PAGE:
I was doing OK until the Cinderella threads. 4 seconds, 5 seconds, 22, I'm still processing. A simple "4 second" tail is much longer than the template. Easy to make the following observations about end of the clockface tail:

3.66 seconds - 22
4 seconds - 24
5 seconds - 30

I get that a simple clock doesn't a template make, but thought I'd be closer. A "5 second" clock starts to get close to the template, but has 30 of taper in it. It ain't so simple! But you all knew that. I guess my question is, just what clock is worthy of a basic template? One at something like 5.5 seconds, limited to 22 would be close to the template. I may narrow that down, but haven't seen it here, I must be off on an unreasonable path?

And back to my graph. Both the Dryden van, which was tuft tested, and the Trailer Tail, which was optimized for angle, are very close. They both have limited lengths (80" and 48"). Both seem to work very well. Just what is a good model for a practical tail? (Recall I'm thinking about large vehicles, 100" wide, so the template tail is like 178", not practical at all.)

KamperBob 01-18-2013 01:06 PM

Quote:

Originally Posted by Sven7 (Post 351755)
http://ecomodder.com/forum/showthrea...tml#post294074

http://i1271.photobucket.com/albums/...ead2/Scan1.jpg

:)

(I find it interesting that the bus with the rounded end boat tail (0.263) has lower drag than one with edges (0.274), since we usually say edges are better on the rear end.)

Good observation. That's not all.
* Comparing #4 & 5 Cd 0.314/0.325 => 3.4% reduction.
* Comparing #6 & 7 Cd 0.263/0.274 => 4.0% reduction.
IMHO two taller sides play a larger role than one narrower top edge.

Sven7 01-18-2013 05:29 PM

Quote:

Originally Posted by ennored (Post 351865)
If the Dryden van and all the boattails out there were right, surely the the boattails shown there hurting or barely improving the drag couldn't be right. What was wrong?

I'm not totally following that series of images either, but will say that when the top angle drops below 20 degrees (safe) to 24 degrees (one or two beyond the attached flow threshold, depending on who you ask) the drag goes up substantially. I think it's demonstrating the numbers game of rear-end angles...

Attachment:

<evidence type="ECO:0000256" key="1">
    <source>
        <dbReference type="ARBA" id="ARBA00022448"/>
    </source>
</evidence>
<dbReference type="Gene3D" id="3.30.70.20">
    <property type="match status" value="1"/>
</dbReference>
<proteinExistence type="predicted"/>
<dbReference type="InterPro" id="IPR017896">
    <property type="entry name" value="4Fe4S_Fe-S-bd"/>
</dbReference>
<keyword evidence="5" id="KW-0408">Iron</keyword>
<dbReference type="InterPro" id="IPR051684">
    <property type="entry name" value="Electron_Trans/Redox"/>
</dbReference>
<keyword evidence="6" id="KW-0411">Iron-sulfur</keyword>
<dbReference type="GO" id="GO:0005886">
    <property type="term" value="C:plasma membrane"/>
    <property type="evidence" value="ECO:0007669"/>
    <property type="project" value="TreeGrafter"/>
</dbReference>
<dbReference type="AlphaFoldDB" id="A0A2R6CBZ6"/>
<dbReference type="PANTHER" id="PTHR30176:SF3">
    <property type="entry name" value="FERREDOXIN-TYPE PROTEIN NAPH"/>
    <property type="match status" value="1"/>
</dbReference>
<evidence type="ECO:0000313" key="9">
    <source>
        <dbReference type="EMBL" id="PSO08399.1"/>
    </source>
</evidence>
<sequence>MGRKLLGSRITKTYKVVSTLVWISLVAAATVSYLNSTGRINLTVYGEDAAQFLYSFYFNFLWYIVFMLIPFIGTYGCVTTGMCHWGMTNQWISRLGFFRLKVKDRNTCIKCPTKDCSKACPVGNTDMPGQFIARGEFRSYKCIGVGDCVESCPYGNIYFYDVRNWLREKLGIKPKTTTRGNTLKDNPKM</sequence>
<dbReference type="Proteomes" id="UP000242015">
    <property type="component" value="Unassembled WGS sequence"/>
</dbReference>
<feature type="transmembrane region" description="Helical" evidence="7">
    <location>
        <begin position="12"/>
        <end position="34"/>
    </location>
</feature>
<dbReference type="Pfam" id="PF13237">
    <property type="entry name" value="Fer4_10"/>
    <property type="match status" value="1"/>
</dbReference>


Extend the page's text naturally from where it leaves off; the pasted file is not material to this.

aerohead 01-18-2013 06:09 PM

clock
 
Quote:

Originally Posted by ennored (Post 351865)
First, let me say, my brain hurts! Lots of thinking going on lately.

I had read the entire thread mentioned above. Saw the images on page #25. I was having a little trouble with the second batch of images quoted above, the piggy bank looking box. If the Dryden van and all the boattails out there were right, surely the the boattails shown there hurting or barely improving the drag couldn't be right. What was wrong? I think it's in the last piggybank. the shaded area I assume is the sides being angled in, duh, addressing on the top wasn't doing too much by itself. Right?

And something else I have been playing with. The shape of the tail, that's where this thread kind of started. I'm still a bit stuck on the Dryden van, but I have also now read threads about Cinderella, and Tiger Woods. I'm an engineer, there must be a spreadsheet, right? There is:

http://i240.photobucket.com/albums/f...psbf97c099.png
(X and Y scales are in inches, based on the Dryden van that was 80" wide.)

I was doing OK until the Cinderella threads. 4 seconds, 5 seconds, 22, I'm still processing. A simple "4 second" tail is much longer than the template. Easy to make the following observations about end of the clockface tail:

3.66 seconds - 22
4 seconds - 24
5 seconds - 30

I get that a simple clock doesn't a template make, but thought I'd be closer. A "5 second" clock starts to get close to the template, but has 30 of taper in it. It ain't so simple! But you all knew that. I guess my question is, just what clock is worthy of a basic template? One at something like 5.5 seconds, limited to 22 would be close to the template. I may narrow that down, but haven't seen it here, I must be off on an unreasonable path?

And back to my graph. Both the Dryden van, which was tuft tested, and the Trailer Tail, which was optimized for angle, are very close. They both have limited lengths (80" and 48"). Both seem to work very well. Just what is a good model for a practical tail? (Recall I'm thinking about large vehicles, 100" wide, so the template tail is like 178", not practical at all.)

The analog clock face represents a 3-D sphere(dimpled golf ball if you will) moving from right to left with supercritical flow and turbulent boundary layer.
The forward stagnation point occurs at the 9:00 position,and the separation point occurs 115-degrees downstream,at 4-seconds after.